The Orlando Sentinel, Fla., Beth Kassab Column: A 2-Year, 3-Ounce TSA Anniversary
By Beth Kassab, The Orlando Sentinel, Fla.
Aug. 6–This weekend will mark two years since the Transportation Security Administration stepped up the war on terror with an attack on shampoo, toothpaste and bottled water.
Remember the days when you could throw your toiletries into your carry-on luggage and hop on a plane for a quick business trip without checking a bag or carefully rationing hair gel and conditioner into 3-ounce containers?
People recall the ease of packing pre-Aug. 10, 2006, with the same nostalgia as they recall airline meals served on real china.
TSA’s ban on liquids has become the agency’s most hated policy, scorned by business travelers and weekend jet-setters everywhere.
I remember being at Orlando International Airport the day news broke that police in London were investigating a plot to blow up U.S.-bound airliners with liquid explosives. Arrests were made. Footage was beamed live on CNN.
And TSA demanded that travelers here start filling up trash cans with expensive perfumes, wines and everything else you can imagine in liquid, gel or aerosol form.
TSA later came out with its permanent rule limiting passengers to liquids in 3-ounce or smaller containers that must be packed in a clear, one-quart zip top bag.
Back in London, the alleged terrorist plotters — who prosecutors say planned to use sports drink bottles filled with explosives tinted with food coloring to wreak havoc as planes crossed the Atlantic — are still awaiting a jury verdict from their trial this summer.
Travelers can give up waiting on any relief from this rule.
TSA spokeswoman Sari Koshetz told me in an e-mail that liquid explosives are still “an active threat” and “more than 80 countries have harmonized” with the TSA’s rules.
She said new X-ray technology “may eventually get us to the point where liquids could remain inside the bag in limited quantities. This is at least a year off.”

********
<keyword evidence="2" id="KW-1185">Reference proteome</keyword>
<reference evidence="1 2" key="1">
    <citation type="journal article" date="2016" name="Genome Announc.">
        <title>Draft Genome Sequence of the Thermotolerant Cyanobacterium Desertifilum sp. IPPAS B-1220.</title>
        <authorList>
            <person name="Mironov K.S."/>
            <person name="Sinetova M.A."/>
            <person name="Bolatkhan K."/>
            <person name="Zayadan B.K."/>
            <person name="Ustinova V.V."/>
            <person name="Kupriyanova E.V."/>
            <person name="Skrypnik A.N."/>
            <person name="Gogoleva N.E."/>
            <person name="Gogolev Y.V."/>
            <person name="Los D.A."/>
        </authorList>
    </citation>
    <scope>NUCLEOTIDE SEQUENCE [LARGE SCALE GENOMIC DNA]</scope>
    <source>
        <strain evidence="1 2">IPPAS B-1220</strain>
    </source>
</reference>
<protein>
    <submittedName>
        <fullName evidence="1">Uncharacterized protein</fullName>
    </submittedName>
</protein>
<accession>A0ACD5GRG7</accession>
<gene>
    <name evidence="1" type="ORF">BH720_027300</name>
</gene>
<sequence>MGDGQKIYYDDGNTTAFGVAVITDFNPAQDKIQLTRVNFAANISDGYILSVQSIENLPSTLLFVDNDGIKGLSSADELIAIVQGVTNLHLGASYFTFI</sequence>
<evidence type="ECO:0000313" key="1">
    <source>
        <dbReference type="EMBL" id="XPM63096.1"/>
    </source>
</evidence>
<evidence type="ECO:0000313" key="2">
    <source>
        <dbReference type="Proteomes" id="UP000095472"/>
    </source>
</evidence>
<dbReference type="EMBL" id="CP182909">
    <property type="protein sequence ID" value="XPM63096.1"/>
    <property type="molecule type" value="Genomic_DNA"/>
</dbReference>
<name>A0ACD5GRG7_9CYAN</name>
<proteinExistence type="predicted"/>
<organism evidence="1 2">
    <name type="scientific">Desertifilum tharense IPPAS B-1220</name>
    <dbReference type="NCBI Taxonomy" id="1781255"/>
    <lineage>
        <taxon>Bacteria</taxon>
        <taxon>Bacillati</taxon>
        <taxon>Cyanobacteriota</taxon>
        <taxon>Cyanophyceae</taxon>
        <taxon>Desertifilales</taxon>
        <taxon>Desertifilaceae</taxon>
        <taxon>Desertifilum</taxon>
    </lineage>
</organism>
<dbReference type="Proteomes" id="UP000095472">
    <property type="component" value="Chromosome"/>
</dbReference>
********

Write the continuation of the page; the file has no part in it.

So, for the time being, as more airlines begin charging to check bags they once shuttled for free, passengers are best off learning to cope with these carry-on restrictions.
But there’s nothing wrong with a little fuming about the rule’s questionable effectiveness, and the hassles it has created.
To mark its second anniversary, airline-industry blogger Brett Snyder is soliciting six-word summations of the rule at crankyflier.com.
“I think people have learned to live with it by now, but people still get angry,” he said. “The further along we get, people ask, ‘Why haven’t we solved this problem yet? How come we haven’t found a better way to do this?’”
Snyder is pairing with BottleWise, a company developed in direct response to the ban that sells spill-proof containers for souvenir bottles of wine that now must be packed in checked luggage, to award the winning six-word rant next week.
Here are some early entries:
Yikes! Forgot baggie! Favorite cologne gone.
Effective lobbying subsidizes Ziploc corporate profits.
Global war on toiletries turns two.
Liquid ban, luggage fees, revenue solution.
Two years later, fliers’ aggravation with the rule is still palpable. But, really, it is just one of the many irritations travelers endure today along with rising fares, slashed routes, forced shoe removal and charges for simple comforts such as pillows and blankets.
Here’s my six-word seethe:
China not necessary; service, convenience required.
Beth Kassab can be reached at firstname.lastname@example.org or 407-420-5448.
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